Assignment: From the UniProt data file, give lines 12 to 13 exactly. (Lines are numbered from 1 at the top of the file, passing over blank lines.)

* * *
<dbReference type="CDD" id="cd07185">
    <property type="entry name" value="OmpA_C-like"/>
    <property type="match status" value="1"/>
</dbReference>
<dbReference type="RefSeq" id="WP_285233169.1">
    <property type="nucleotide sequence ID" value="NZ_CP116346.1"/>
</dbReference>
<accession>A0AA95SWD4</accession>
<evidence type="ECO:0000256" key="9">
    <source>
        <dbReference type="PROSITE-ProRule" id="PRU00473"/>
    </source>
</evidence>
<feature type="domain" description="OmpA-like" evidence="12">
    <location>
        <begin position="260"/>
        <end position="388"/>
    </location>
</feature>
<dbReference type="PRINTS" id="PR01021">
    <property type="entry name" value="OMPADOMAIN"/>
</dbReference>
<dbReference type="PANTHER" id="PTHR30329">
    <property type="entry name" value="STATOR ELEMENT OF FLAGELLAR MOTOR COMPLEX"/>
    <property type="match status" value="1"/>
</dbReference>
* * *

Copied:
    </source>
</evidence>